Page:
The Literature of Georgia: A History

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The Literature of Georgia: A History[1] by Donald Rayfield, professor of Russian and Georgian at the University of London, is the first and the most comprehensive study of the literature of Georgia that has ever appeared in English. The work deals with Georgia's 1,500-year literary tradition from 5th-century hagiographic writings to 20th-century poetry and prose. The book explores the diverse influences which have affected the Georgian literature – from Greek and Persian to Russian and modern European, and the folklore of the Caucasus, and also includes translations of several pieces of the Georgian poetry.

Part V, dealing with the Soviet and post-Soviet periods, is of particular interest[to whom?]. In it, Rayfield discusses the fate of Georgia's intellectuals during Joseph Stalin's Great Purge, describing it as a "holocaust".[2][3] Rayfield was one of the first researchers to gain access to declassified Soviet archives describing the 1937 show trials of Georgian writers organized by Lavrentiy Beria; these documents are referenced throughout Part V.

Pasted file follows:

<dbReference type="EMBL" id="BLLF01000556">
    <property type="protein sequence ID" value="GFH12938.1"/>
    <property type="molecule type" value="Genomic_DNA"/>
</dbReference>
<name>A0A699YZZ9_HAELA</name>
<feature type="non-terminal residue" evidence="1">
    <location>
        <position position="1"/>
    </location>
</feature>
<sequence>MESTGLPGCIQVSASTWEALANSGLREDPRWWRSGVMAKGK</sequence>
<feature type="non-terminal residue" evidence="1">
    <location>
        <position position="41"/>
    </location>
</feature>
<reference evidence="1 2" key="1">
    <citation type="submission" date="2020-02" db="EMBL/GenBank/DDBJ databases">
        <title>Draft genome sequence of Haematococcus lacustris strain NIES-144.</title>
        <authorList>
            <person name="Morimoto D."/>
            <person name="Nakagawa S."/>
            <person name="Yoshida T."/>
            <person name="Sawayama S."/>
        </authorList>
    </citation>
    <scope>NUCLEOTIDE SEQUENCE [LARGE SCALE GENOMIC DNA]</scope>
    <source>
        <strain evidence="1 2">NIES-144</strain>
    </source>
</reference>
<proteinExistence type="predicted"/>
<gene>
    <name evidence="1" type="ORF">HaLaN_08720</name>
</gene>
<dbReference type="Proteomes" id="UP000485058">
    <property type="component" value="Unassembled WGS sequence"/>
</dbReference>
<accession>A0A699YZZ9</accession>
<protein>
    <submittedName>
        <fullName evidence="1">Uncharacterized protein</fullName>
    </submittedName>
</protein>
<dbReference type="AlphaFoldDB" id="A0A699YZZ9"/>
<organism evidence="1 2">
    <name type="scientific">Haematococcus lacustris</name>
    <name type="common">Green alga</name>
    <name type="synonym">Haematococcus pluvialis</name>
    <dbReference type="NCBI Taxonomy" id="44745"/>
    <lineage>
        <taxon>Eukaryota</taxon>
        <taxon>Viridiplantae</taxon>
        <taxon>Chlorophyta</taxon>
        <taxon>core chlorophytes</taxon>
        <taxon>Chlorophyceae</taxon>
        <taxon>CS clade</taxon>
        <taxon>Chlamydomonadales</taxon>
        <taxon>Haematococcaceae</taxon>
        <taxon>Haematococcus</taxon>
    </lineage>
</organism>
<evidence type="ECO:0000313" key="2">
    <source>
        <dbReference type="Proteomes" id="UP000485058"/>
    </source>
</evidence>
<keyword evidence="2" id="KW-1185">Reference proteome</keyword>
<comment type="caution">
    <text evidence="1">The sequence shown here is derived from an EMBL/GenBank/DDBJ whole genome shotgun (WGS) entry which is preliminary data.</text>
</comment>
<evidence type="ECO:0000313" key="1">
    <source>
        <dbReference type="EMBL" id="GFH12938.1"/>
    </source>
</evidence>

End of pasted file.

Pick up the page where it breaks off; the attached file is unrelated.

The book was first published in 1994 and earned praise from several literary authorities[who?]. The second and revised edition appeared in 2000; the third, revised again and expanded, was released in 2010.

ReferencesEdit

  1. ^ Rayfield, Donald (2000), The Literature of Georgia: A History: 2nd edition. Routledge, ISBN 0-7007-1163-5.
  2. ^ The Literature of Georgia: A History by Donald Rayfield: Reviewed by Kevin Tuite. Département d’anthropologie, Université de Montréal. Accessed on August 14, 2007.
  3. ^ Jonathan Aves. The Literature of Georgia: A History. - book reviews. Europe-Asia Studies. June 1996. FindArticles.com. 14 Aug. 2007.